The Association between Distress Tolerance and Alcohol Outcomes via Internal Drinking Motives
Introduction. Previous work suggests that college students who perceive themselves as less able to tolerate negative affect are more motivated to use alcohol to alleviate psychological distress. Recent findings also indicate that distress tolerance influences alcohol outcomes via a positive reinforc...
|Autores principales:||, , ,|
Taylor & Francis
|Acceso en línea:||https://rdu.unc.edu.ar/handle/11336/156133|
|Aporte de:||Repositorio Digital Universitario (UNC) de Universidad Nacional de Córdoba Ver origen|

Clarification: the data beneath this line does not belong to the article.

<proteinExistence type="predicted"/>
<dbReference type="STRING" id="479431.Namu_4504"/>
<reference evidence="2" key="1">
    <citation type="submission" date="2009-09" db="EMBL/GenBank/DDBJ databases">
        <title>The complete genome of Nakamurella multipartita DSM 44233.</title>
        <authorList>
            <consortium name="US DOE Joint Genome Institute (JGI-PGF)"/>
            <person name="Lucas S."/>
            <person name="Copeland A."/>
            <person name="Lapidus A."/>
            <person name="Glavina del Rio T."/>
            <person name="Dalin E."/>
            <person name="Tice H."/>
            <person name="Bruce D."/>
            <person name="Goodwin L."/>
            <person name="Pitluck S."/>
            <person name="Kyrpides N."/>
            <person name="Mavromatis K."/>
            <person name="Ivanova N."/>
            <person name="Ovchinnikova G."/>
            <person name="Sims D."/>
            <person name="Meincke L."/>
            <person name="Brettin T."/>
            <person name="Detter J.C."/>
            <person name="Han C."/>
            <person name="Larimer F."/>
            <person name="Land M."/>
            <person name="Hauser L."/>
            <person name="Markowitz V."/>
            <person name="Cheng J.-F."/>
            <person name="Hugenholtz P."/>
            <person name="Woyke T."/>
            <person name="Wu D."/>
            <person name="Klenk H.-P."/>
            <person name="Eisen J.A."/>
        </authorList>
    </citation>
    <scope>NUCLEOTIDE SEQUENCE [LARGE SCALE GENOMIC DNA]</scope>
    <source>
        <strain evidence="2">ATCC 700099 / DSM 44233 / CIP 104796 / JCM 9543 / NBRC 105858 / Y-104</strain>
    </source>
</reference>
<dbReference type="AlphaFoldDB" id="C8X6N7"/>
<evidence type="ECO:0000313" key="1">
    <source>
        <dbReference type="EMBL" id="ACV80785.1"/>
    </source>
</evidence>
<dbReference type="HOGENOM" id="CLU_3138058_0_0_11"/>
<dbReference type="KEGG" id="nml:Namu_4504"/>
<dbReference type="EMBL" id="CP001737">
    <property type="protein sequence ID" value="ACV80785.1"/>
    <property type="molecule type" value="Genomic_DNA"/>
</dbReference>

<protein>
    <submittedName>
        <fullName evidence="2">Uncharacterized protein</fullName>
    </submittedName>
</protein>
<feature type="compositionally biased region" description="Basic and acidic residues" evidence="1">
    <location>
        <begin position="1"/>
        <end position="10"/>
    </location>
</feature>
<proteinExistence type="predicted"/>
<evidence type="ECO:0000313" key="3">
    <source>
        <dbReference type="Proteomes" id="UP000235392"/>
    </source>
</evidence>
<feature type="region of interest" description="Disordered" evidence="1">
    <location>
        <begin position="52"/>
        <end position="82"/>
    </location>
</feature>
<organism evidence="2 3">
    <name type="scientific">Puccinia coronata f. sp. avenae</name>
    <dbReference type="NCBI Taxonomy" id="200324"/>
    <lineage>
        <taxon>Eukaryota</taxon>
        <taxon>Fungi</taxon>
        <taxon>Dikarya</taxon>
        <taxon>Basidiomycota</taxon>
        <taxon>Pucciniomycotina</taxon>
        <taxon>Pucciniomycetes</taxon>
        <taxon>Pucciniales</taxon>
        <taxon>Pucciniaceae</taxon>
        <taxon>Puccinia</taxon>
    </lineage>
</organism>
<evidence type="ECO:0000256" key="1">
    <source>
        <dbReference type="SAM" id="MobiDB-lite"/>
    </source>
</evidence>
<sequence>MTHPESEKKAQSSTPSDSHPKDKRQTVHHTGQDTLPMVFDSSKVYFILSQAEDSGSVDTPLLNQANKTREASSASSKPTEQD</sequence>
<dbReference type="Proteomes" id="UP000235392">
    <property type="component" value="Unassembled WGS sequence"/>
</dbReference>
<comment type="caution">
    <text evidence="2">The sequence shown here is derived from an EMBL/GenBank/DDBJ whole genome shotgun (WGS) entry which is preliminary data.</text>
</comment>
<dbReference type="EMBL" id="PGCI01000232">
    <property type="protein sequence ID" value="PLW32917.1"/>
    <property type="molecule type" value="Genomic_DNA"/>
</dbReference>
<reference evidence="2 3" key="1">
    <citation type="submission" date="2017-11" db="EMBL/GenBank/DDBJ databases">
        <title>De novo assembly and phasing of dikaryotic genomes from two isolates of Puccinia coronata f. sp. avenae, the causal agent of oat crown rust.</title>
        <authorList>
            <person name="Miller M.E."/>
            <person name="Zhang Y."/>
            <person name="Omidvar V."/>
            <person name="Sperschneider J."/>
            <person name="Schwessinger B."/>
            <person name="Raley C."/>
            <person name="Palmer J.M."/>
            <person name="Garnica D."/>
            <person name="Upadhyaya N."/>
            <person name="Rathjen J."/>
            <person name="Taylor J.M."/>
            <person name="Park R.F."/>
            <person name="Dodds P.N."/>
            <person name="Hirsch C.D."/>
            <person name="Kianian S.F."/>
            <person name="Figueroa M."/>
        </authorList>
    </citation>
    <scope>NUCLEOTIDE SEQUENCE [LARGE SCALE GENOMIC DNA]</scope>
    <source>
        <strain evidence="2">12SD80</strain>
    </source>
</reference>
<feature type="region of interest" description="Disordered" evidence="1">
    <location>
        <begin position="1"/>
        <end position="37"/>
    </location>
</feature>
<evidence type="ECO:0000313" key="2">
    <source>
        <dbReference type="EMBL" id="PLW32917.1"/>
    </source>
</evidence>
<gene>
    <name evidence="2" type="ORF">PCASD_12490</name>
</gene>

|Sumario:||Introduction. Previous work suggests that college students who perceive themselves as less able to tolerate negative affect are more motivated to use alcohol to alleviate psychological distress. Recent findings also indicate that distress tolerance influences alcohol outcomes via a positive reinforcement pathway. However, results concerning the association between distress tolerance and alcohol outcomes remain inconsistent. Aim. The present study examined the association between distinctive features of distress tolerance and alcohol outcomes via internal drinking motives (i.e., coping and enhancement) in Argentinean college students. Method. From April to November 2019, a sample of 387 college students with last-month alcohol use (Mean age = 21.09±4.98) completed an online survey assessing alcohol outcomes (past-month frequency of binge drinking and negative alcohol-related consequences), internal drinking motives, and four components of distress tolerance (i.e., tolerance, appraisal, absorption, and regulation). Results. The associations between specific facets of distress tolerance and drinking outcomes were atemporally mediated by coping and enhancement motives. Coping motives significantly mediated the effect of absorption and appraisal on alcohol-related problems (i.e., lower absorption and lower appraisal were associated with more problems via higher coping motives). Enhancement motives significantly mediated the effect of absorption (lower absorption was associated with greater enhancement motives) on binge drinking frequency and alcohol-related problems. Conclusions. Distress tolerance was associated with alcohol outcomes via coping and enhancement motives in this sample of Argentinean undergraduates. The abilities to withstand negative affect could be a focal point of interventions to prevent the development of maladaptive patterns of drinking.|